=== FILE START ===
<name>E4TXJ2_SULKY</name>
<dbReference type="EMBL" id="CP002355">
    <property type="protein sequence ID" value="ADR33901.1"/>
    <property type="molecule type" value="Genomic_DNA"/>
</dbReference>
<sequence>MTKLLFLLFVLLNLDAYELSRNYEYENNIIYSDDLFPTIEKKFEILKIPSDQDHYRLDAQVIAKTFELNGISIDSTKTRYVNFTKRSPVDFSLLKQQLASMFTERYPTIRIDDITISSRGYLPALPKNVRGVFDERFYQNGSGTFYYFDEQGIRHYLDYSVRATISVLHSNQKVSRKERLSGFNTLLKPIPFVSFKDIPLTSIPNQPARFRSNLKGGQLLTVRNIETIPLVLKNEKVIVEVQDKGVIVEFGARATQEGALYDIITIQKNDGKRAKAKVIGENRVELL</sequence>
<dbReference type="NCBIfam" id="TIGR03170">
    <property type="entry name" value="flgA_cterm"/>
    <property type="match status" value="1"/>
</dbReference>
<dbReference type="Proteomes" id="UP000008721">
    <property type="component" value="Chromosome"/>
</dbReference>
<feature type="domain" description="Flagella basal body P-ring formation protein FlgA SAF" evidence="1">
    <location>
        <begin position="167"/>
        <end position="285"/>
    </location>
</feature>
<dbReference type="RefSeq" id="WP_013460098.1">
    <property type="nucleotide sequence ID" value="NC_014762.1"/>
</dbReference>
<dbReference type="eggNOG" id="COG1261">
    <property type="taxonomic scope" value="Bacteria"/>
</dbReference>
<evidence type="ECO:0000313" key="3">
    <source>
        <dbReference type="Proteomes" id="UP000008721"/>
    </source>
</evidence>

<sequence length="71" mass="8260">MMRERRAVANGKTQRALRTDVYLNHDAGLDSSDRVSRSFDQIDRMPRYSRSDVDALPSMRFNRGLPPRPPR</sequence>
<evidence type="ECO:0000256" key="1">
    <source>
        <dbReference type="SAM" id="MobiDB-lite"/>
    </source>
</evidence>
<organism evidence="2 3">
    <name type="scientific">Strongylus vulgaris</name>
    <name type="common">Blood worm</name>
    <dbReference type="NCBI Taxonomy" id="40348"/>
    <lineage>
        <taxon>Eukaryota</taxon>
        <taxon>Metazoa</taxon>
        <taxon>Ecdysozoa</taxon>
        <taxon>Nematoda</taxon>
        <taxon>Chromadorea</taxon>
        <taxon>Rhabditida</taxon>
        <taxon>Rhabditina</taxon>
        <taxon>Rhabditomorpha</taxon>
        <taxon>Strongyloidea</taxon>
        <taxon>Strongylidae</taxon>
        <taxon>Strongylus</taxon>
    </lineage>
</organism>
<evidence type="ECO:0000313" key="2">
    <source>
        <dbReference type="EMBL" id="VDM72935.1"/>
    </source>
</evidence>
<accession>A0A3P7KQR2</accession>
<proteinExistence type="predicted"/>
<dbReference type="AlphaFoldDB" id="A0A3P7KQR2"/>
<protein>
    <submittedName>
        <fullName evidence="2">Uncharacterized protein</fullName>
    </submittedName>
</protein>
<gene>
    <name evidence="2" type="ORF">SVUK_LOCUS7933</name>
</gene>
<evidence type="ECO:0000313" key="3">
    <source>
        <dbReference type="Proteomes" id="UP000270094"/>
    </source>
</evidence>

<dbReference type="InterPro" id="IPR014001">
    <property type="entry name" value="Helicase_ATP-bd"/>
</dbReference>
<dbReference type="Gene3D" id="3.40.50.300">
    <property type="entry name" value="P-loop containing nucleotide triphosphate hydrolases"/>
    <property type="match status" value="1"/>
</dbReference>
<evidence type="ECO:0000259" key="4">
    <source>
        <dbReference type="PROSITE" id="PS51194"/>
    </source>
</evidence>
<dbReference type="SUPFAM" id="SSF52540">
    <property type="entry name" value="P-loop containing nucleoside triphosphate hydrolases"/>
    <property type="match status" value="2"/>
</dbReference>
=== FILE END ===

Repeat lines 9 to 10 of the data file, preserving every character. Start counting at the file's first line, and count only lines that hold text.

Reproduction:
    <property type="match status" value="1"/>
</dbReference>